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Quite the World, Isn't It?

Pat Conroy, Richard Russo and other authors to look for

One of the many benefits of spending a few days at BEA is the chance to mingle with sorts of folks, from buyers for libraries to authors to behind-the-scenes publishing folks. The whole point, of course, is to see what's coming out over the next nine months or so. So here's a highly distilled list of things -- mostly big books -- I'm looking forward to. I'll add more later.

-- Pat Conroy's South of Broad, which I've just finished reading (it's out in September). I've always liked Conroy's narrative power, and the lyrical embrace of language. He's a true southern storyteller and writes, in fact, the way he speaks (I interviewed him years ago for The Detroit News). I don't want to say too much about the new book, his first in 14 years, because I'm reviewing it for the LA Times. But I'll link when the review runs.

-- Richard Russo's That Old Cape Magic, due out in August. I've enjoyed most of his books, which are infused with an affectionate but skeptical look at the joys of smalltown life, and about the pervasiveness of the past. That said, I didn't think he carried off his last novel, . I have higher hopes for this one, which he sasy began as a short story and then just took off.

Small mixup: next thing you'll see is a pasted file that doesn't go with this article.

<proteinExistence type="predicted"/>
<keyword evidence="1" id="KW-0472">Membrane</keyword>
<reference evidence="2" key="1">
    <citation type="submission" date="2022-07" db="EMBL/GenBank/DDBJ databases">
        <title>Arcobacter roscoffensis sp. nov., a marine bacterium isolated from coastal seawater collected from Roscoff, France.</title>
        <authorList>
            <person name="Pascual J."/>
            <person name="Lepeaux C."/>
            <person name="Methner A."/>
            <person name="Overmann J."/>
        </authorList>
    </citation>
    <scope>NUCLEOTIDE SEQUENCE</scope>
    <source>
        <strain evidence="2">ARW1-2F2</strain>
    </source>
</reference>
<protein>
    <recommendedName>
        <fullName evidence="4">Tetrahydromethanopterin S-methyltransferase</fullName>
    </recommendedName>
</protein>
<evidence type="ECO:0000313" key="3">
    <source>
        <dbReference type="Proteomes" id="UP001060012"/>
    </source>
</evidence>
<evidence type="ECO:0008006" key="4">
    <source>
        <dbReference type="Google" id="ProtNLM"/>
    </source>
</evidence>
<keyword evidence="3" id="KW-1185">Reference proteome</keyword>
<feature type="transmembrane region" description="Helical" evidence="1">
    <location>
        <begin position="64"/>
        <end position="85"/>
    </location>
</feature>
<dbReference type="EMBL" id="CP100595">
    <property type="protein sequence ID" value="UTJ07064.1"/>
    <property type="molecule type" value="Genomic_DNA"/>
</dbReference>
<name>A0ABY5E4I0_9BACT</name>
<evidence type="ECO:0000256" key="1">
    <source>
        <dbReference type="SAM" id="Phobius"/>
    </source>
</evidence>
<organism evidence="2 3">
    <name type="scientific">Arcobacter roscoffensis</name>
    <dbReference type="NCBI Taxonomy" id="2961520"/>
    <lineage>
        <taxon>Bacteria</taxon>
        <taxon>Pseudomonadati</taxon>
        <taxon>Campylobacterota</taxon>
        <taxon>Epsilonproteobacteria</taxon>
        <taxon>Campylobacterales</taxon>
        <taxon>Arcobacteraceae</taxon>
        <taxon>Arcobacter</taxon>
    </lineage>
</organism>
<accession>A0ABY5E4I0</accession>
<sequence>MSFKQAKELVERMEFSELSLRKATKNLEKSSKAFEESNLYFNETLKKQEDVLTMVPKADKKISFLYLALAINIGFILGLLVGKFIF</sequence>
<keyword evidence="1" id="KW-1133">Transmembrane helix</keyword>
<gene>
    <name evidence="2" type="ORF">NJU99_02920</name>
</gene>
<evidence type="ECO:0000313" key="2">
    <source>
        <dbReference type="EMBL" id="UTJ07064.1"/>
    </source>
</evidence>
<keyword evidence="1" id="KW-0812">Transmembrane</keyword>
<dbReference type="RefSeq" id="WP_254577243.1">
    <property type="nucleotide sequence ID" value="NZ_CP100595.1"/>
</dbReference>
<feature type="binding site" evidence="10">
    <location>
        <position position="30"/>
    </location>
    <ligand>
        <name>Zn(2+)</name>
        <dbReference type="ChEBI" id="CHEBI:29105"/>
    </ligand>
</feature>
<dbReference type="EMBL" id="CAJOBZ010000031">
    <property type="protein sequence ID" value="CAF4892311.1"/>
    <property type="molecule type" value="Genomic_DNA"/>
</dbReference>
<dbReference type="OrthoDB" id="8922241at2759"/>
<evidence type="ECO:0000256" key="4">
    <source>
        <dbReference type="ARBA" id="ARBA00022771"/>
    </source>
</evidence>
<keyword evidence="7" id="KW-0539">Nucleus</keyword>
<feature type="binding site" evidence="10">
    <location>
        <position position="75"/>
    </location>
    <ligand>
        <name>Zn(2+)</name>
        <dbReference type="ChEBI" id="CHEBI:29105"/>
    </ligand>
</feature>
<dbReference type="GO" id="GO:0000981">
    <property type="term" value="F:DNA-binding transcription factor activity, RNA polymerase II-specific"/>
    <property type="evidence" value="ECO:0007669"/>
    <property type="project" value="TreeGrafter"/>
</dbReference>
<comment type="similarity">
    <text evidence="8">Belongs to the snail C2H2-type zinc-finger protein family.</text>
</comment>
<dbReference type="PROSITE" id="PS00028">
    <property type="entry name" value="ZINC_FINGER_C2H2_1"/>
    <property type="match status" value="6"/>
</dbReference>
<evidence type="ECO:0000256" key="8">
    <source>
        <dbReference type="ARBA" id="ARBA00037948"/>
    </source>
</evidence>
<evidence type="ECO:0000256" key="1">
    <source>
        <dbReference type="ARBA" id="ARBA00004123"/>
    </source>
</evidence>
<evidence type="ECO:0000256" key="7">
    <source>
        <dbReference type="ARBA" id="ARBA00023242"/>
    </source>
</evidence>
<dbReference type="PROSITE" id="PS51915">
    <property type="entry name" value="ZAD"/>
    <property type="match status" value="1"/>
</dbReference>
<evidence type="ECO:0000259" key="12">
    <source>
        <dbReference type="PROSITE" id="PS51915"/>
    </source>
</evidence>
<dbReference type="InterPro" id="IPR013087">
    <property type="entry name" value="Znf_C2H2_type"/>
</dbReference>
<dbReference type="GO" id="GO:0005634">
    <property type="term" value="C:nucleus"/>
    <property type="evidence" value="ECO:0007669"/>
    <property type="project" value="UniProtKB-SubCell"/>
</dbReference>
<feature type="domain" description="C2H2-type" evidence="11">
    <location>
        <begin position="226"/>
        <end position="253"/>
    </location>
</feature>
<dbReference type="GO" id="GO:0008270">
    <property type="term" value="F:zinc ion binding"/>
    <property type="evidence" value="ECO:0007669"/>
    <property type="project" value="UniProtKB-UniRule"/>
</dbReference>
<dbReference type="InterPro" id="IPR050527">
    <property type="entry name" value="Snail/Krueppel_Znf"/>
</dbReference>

-- Margaret Atwood's Year of the Flood, unfortunately, wasn't available here as a galley, so I'll have to try to wrest one out of the publisher before it comes out in September. It looks to be an interesting take on human nature, part sci-fi, part fantasy.

-- Michael J. Sandel's Justice: What's The Right Thing To Do?, based on his hugely popular lecture at Harvard. I suspect this will hit a few bestsellers lists. It doesn't have the drama of The Last Lecture, but in an era in which our national sense of justice has been sorely tested -- from Guantanamo Bay to the Wall Street and banking bailouts -- this is a subject of great interest.
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